A CALL to overhaul medical training has been backed by a Royal college.
Scotland’s Chief Medical Officer Sir Harry Burns told the Herald newspaper that doctors are being forced to specialise too early and should complete more than two foundation years before choosing a field.
He said the NHS needed “more people with a broader range of skills”, rather than the rising number of “super specialist” consultants with expertise in narrow fields of medicine.
The Royal College of Surgeons of Edinburgh has released a statement supporting Sir Harry’s call for reform.
It said: “With the evolving and increasing evidence that volume (and therefore specialism) matters in surgical outcomes, RCSEd recognises there can be a tension between ‘generalism’ and ‘specialism’, however, the College strongly supports the emphasis on the retention of ‘general skills’ to provide holistic care and support to staff emergency rotas.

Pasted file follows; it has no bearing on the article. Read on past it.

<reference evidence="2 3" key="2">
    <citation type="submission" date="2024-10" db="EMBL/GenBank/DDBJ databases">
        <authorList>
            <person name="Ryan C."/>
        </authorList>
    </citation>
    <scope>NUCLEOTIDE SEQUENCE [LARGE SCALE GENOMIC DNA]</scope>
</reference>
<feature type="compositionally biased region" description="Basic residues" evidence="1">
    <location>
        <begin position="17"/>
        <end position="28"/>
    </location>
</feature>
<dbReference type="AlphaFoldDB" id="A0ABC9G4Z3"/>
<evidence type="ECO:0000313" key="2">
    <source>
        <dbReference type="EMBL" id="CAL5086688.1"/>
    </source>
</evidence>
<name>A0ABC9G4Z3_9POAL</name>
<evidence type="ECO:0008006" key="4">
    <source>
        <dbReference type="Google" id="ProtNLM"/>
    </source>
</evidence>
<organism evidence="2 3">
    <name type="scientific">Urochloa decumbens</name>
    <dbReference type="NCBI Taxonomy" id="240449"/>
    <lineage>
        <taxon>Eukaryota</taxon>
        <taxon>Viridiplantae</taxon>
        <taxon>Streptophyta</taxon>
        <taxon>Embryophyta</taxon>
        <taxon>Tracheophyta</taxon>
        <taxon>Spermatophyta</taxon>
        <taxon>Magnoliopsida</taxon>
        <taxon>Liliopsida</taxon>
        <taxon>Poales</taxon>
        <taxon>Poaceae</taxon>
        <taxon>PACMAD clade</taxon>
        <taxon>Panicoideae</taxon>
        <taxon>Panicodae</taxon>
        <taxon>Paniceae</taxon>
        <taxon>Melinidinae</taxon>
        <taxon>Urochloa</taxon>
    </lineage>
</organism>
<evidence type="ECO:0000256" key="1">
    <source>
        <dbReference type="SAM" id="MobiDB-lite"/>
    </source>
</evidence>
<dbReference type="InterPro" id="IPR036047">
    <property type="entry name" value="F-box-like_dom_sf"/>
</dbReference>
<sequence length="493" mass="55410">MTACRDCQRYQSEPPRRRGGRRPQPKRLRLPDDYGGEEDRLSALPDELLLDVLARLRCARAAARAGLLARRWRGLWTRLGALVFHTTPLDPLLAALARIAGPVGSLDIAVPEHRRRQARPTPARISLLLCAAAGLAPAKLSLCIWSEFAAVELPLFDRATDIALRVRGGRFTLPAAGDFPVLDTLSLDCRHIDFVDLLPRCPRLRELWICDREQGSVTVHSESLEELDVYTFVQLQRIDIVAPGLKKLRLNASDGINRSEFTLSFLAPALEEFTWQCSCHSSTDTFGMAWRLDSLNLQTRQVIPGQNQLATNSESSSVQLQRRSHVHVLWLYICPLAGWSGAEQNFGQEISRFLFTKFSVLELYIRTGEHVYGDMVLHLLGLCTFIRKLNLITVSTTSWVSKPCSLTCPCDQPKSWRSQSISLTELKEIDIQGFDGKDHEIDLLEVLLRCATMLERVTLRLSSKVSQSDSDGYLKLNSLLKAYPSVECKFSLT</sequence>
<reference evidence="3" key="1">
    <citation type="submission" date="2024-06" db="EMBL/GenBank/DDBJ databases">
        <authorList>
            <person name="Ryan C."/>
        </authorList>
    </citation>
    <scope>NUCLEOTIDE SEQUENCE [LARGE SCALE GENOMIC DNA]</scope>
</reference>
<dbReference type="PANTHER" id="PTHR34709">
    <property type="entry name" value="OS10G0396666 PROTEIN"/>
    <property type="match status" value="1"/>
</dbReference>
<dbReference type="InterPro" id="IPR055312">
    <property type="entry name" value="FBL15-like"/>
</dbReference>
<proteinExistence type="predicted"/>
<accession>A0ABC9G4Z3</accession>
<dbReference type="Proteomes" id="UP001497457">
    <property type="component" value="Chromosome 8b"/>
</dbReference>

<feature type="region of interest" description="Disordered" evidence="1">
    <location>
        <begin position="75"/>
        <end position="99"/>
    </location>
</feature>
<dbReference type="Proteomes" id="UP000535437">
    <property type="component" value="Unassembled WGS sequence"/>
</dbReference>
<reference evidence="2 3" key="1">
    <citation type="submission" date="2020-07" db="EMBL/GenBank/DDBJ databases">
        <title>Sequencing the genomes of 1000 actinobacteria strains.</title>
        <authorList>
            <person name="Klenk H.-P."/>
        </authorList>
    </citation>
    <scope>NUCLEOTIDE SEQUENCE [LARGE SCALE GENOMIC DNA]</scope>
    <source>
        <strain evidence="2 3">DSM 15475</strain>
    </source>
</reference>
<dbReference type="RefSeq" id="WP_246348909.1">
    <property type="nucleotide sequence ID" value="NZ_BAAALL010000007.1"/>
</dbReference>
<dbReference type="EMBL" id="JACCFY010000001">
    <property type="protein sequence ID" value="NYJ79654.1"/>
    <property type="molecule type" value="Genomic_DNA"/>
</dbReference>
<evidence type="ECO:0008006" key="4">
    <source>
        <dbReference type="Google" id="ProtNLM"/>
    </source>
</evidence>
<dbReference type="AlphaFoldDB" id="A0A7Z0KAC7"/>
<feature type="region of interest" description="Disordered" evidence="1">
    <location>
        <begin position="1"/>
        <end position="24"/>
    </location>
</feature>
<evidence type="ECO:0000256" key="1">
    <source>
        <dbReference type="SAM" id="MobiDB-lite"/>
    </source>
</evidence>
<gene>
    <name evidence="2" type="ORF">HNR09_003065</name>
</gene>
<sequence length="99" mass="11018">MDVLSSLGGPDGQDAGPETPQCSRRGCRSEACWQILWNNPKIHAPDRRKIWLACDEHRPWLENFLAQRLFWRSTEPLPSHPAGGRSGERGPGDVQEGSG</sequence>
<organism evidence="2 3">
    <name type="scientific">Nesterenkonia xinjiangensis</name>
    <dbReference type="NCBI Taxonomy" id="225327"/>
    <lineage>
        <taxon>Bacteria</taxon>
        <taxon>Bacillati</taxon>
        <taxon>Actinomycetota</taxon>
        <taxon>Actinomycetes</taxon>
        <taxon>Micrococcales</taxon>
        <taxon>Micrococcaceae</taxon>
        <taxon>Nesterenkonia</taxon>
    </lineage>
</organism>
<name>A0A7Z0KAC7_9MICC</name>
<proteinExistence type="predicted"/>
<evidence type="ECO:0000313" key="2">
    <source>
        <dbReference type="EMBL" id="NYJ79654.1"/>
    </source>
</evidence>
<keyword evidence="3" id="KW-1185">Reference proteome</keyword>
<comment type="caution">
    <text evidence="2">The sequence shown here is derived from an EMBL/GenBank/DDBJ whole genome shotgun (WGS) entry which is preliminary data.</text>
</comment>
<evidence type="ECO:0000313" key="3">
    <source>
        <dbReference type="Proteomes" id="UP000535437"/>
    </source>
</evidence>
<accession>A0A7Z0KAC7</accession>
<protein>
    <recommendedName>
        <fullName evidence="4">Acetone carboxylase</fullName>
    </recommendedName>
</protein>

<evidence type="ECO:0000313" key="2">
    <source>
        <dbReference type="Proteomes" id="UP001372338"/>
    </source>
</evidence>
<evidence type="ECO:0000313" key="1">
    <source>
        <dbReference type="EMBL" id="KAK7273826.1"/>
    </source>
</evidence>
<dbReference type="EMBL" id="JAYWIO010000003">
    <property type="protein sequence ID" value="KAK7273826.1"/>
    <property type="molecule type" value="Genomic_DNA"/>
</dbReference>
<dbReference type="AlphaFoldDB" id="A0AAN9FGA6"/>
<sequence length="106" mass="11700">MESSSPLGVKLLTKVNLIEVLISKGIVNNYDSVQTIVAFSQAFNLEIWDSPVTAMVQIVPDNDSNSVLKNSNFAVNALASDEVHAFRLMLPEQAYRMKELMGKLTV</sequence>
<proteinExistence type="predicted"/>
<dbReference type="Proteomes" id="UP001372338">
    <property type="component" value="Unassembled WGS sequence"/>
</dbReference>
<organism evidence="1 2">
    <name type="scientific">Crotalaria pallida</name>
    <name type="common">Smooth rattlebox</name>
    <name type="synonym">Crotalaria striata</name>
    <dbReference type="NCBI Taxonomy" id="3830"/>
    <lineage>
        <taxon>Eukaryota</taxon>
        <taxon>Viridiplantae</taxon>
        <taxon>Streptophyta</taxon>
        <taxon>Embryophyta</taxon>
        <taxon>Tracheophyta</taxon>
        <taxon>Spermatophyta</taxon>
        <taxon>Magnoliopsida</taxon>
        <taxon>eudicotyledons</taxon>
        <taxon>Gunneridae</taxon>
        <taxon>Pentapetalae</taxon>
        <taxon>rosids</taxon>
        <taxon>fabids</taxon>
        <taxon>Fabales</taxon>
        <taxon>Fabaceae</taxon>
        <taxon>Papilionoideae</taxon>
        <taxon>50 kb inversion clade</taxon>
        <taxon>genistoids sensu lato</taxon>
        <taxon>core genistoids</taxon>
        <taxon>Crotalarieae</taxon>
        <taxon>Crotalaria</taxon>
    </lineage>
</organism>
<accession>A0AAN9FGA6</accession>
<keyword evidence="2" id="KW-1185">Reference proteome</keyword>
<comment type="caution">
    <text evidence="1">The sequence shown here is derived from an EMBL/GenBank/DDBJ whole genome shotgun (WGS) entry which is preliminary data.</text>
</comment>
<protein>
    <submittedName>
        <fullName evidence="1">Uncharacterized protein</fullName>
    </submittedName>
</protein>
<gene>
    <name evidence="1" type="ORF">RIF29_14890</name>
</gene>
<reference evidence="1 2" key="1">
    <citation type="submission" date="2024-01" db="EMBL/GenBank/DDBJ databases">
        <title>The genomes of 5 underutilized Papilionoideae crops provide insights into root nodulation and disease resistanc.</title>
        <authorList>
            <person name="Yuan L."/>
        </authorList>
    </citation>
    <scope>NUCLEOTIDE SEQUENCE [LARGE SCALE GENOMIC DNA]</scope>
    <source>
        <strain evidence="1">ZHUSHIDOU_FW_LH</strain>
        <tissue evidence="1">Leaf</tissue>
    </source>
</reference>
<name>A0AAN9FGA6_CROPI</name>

“RCSEd welcomes the recognition of the importance of apprenticeship training and is strongly supportive for the themes of teamwork and flexibility in training to improve surgical outcomes and enhance patient safety.”
Sir Harry, who is stepping down from his role as chief medical officer, said current training was too compartmentalised.
He said: “In the old days when I was a junior doctor, if the accident and emergency department was busy, everyone went down and helped. What we are seeing now is the fact we have emergency medicine consultants and they are left to get on with it. We need to be thinking through greater resilience in the system.”
However, he said he is hopeful that the profession will produce a solution to the problem of a training system that is “too prescriptive”.